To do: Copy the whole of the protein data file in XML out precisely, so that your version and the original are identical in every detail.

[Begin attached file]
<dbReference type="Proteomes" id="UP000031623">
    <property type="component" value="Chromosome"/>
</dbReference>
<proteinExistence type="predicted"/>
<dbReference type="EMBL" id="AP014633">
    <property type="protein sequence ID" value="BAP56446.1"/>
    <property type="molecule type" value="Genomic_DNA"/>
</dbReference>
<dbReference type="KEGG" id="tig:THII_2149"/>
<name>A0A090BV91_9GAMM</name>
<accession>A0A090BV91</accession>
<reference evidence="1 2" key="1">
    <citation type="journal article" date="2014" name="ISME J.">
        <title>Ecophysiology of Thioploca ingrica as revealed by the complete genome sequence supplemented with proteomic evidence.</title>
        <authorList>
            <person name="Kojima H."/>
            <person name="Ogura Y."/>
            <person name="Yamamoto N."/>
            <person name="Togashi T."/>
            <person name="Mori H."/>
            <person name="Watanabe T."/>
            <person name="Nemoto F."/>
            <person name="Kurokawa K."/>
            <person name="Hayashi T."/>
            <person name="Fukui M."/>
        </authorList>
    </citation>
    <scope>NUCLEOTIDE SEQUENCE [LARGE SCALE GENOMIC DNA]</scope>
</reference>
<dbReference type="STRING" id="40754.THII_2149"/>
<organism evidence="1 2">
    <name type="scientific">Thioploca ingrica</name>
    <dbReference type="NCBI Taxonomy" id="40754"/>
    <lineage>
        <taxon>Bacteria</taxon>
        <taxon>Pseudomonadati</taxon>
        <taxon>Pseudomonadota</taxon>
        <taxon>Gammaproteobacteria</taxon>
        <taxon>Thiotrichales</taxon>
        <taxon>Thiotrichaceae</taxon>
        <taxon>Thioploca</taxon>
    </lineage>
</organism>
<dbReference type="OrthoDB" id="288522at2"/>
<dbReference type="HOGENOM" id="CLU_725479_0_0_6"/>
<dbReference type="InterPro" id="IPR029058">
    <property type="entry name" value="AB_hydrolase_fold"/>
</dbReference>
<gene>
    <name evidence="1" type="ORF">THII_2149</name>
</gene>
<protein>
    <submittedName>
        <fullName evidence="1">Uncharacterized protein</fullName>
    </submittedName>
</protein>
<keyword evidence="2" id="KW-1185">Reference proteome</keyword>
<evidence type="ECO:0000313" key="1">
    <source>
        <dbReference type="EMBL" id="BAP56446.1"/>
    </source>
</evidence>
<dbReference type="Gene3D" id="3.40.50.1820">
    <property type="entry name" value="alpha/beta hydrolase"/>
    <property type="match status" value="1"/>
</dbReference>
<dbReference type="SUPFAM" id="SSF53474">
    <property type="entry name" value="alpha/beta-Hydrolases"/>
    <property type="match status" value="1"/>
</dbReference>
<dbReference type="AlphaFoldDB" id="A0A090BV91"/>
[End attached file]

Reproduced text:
<dbReference type="Proteomes" id="UP000031623">
    <property type="component" value="Chromosome"/>
</dbReference>
<proteinExistence type="predicted"/>
<dbReference type="EMBL" id="AP014633">
    <property type="protein sequence ID" value="BAP56446.1"/>
    <property type="molecule type" value="Genomic_DNA"/>
</dbReference>
<dbReference type="KEGG" id="tig:THII_2149"/>
<name>A0A090BV91_9GAMM</name>
<accession>A0A090BV91</accession>
<reference evidence="1 2" key="1">
    <citation type="journal article" date="2014" name="ISME J.">
        <title>Ecophysiology of Thioploca ingrica as revealed by the complete genome sequence supplemented with proteomic evidence.</title>
        <authorList>
            <person name="Kojima H."/>
            <person name="Ogura Y."/>
            <person name="Yamamoto N."/>
            <person name="Togashi T."/>
            <person name="Mori H."/>
            <person name="Watanabe T."/>
            <person name="Nemoto F."/>
            <person name="Kurokawa K."/>
            <person name="Hayashi T."/>
            <person name="Fukui M."/>
        </authorList>
    </citation>
    <scope>NUCLEOTIDE SEQUENCE [LARGE SCALE GENOMIC DNA]</scope>
</reference>
<dbReference type="STRING" id="40754.THII_2149"/>
<organism evidence="1 2">
    <name type="scientific">Thioploca ingrica</name>
    <dbReference type="NCBI Taxonomy" id="40754"/>
    <lineage>
        <taxon>Bacteria</taxon>
        <taxon>Pseudomonadati</taxon>
        <taxon>Pseudomonadota</taxon>
        <taxon>Gammaproteobacteria</taxon>
        <taxon>Thiotrichales</taxon>
        <taxon>Thiotrichaceae</taxon>
        <taxon>Thioploca</taxon>
    </lineage>
</organism>
<dbReference type="OrthoDB" id="288522at2"/>
<dbReference type="HOGENOM" id="CLU_725479_0_0_6"/>
<dbReference type="InterPro" id="IPR029058">
    <property type="entry name" value="AB_hydrolase_fold"/>
</dbReference>
<gene>
    <name evidence="1" type="ORF">THII_2149</name>
</gene>
<protein>
    <submittedName>
        <fullName evidence="1">Uncharacterized protein</fullName>
    </submittedName>
</protein>
<keyword evidence="2" id="KW-1185">Reference proteome</keyword>
<evidence type="ECO:0000313" key="1">
    <source>
        <dbReference type="EMBL" id="BAP56446.1"/>
    </source>
</evidence>
<dbReference type="Gene3D" id="3.40.50.1820">
    <property type="entry name" value="alpha/beta hydrolase"/>
    <property type="match status" value="1"/>
</dbReference>
<dbReference type="SUPFAM" id="SSF53474">
    <property type="entry name" value="alpha/beta-Hydrolases"/>
    <property type="match status" value="1"/>
</dbReference>
<dbReference type="AlphaFoldDB" id="A0A090BV91"/>